Long Term Care Benefits – 3 Things to know

Long Term Care Benefits - 3 Things to know

Long Term Care Benefits – 3 Things to know

All Stat Home Health has been in business for 30 years, specializing in the processing of Long Term Care Benefits for clients and their families. Policies vary from Insurance Company to Insurance Company but there are some consistent components that you should be aware of when purchasing or using your Long Term Care Policy. Below we will discuss 3 Things to know about Long Term Care Benefits.

A Long Term Care Policy generally provides a cash benefit that can be used for Home Health Care, Assisted Living Care or Skilled Nursing Care. It is “Long Term Care” because it covers care over time as a client transitions through the health care continuum from Home to Assisted Living to Skilled Nursing.

Today we will be discussing Long Term Care Benefits as they apply to Home Health Care but the benefits structure is very similar for working with Assisted Living Facilities or even Skilled Nursing Homes. While some policy benefits may vary these examples reflect the most common structures for Long Term Care Policies.

1 Maximum Daily Benefits

All Policies have a dollar amount that they will pay for services. This is defined as the Daily Maximum Benefit or the maximum amount that they will pay each day for service. Policies can actually specify this as a “Daily” Maximum, a “Weekly” Maximum or a “Monthly Maximum” Benefit.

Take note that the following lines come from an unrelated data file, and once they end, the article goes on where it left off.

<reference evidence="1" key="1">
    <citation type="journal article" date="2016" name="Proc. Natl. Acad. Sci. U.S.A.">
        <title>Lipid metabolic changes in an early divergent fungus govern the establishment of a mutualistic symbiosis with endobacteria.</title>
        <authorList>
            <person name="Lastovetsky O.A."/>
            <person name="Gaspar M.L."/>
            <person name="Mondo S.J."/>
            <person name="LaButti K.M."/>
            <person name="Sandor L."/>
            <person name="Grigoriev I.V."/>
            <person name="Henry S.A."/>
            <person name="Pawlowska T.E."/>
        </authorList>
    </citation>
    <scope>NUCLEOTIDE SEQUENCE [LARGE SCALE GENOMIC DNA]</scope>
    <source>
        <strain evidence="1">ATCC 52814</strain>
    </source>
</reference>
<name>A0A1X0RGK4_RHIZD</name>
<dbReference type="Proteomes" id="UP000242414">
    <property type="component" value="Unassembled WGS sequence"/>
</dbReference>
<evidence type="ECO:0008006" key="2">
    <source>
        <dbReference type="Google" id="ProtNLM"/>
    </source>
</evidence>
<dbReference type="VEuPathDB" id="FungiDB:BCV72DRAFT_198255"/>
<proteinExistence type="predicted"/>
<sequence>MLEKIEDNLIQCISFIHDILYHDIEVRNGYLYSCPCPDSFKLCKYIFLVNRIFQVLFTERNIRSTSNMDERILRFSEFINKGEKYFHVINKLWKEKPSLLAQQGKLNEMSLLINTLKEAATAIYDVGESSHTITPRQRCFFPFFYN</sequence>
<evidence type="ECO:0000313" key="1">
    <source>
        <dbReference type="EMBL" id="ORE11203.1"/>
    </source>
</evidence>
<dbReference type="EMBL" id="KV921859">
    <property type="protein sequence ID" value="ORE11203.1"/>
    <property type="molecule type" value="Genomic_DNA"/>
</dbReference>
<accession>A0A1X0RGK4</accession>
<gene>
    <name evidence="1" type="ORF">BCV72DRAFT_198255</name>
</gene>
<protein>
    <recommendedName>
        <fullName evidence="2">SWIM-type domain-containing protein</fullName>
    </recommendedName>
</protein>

A “Daily” Maximum is the most straight forward as it clearly defines how much the insurance policy will pay per day. An example is $100/day. The policy will pay 100% of the charges up to the daily maximum of $100. If the cost of care is $50 it should be paid in full. If the cost for care was $120, the policy will pay $100 leaving a balance of $20 due from the client.

A “Weekly” benefit means that you can use the maximum benefit up to the “Weekly Maximum” regardless of how many days are involved. For example, if a client has a “Weekly” benefit of $700 per week (roughly $100/day), and they have $120 on one particular day, the policy will pay the $120 in full, where the “daily” benefit would have only paid for $100 on the same day. In fact, if the client had 24 hour care for 2 days at a cost of $350 per day, it would still be covered in full since the total cost for the two days would have been $700 which is equal to or less than the Maximum Weekly Benefit of $700.

A “Monthly” benefit provides even greater flexibility. It allows a client to use their entire monthly allocation for any services needed up to the “Monthly” maximum. For example, if the “Monthly” benefit was $3,100 (roughly $100 per day), and the client had 24 hour care for an entire week for a total of $3,100, it should be paid in full. In the same scenario, a policy with a “Weekly” benefit would have only paid $700 towards the expense ($100/day x 7 days = $700).

Most client have consistent care. In those cases, all three Benefit types may be the same. For example, if a client had care for $100 per day, 7 days per week for a month (31 days), all three benefit types would pay the exact same amount of money.

Daily Benefit: $100/day x 31 days = $3,100
Weekly Benefit: $700 per week by 31 days (4 weeks and 2 days)= $3,100
Monthly Benefit: $3,100 per month

However, the added flexibility of a Weekly or Monthly benefit can certainly be helpful for clients by providing them greater flexibility in the use of their benefits.

2 Elimination Period

Most policies have an Elimination Period. The Elimination Period should be thought of as a Deductible but rather than a dollar amount (like is used for Car Insurance of Homeowners Insurance) it is specified as a number of days. The most common periods are 0 days, 14 days, 28 days, 30 days, 60 days, 90 days, 100 days and 180 days.